So far, this marks just Saun­ders’ sec­ond pub­lic move since he avoid­ed a spot on Ab­b­Vie’s board post-buy­out. He al­so joined Bridge­Bio’s board, help­ing Neil Ku­mar steer an um­brel­la of com­pa­nies try­ing to rein­vent biotech.

For a man who very re­cent­ly had the work­ing hours of a Big Phar­ma CEO, that pre­sum­ably leaves room on his plate for more.

In his­toric Covid-19 ad­comm, vac­cine ex­perts de­bate a sea of ques­tions — but of­fer no clear an­swers

The most widely anticipated and perhaps most widely watched meeting in the FDA’s 113-year history ended late Thursday night with a score of questions and very few answers.

For nearly 9 hours, 18 different outside experts listened to public health agencies and foundations present how the United States’ Covid-19 vaccine program developed through October, and they debated where it should go from there: Were companies testing the right metrics in their massive trials? How long should they track patients before declaring a vaccine safe or effective? Should a vaccine, once authorized, be given to the volunteers in the placebo arm of a trial?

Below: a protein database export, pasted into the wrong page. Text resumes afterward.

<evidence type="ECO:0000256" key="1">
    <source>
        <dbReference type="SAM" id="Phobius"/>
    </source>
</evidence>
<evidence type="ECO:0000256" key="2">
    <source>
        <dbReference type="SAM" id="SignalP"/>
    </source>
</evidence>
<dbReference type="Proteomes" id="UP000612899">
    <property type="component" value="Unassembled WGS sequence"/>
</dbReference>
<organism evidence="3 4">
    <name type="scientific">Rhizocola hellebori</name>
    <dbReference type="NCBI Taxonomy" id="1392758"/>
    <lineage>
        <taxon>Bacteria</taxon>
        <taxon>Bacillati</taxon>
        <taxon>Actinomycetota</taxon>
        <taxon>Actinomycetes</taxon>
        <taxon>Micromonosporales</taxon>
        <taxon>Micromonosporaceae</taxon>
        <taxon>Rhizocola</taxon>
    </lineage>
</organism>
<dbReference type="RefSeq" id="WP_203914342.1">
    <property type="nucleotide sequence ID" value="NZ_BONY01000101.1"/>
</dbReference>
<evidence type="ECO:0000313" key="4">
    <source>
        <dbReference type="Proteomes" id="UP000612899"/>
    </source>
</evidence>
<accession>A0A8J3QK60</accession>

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Pascal Soriot, AstraZeneca CEO (Zach Gibson/Bloomberg via Getty Images)

UP­DAT­ED: FDA gives As­traZeneca the thumbs-up to restart PhI­II Covid-19 vac­cine tri­als, and J&J is prepar­ing to re­sume its study

Several countries had restarted their portions of AstraZeneca’s global Phase III Covid-19 vaccine trial after the study was paused worldwide in early September, but the US notably stayed on the sidelines — until now. Friday afternoon the pharma giant announced the all clear from US regulators. And on top of that, J&J announced Friday evening that it’s preparing to resume its own Phase III vaccine trial.

Ul­tragenyx in­jects $40M to grab Solid's mi­crody­s­trophin trans­gene — while side­step­ping the AAV9 vec­tor that stirred up safe­ty fears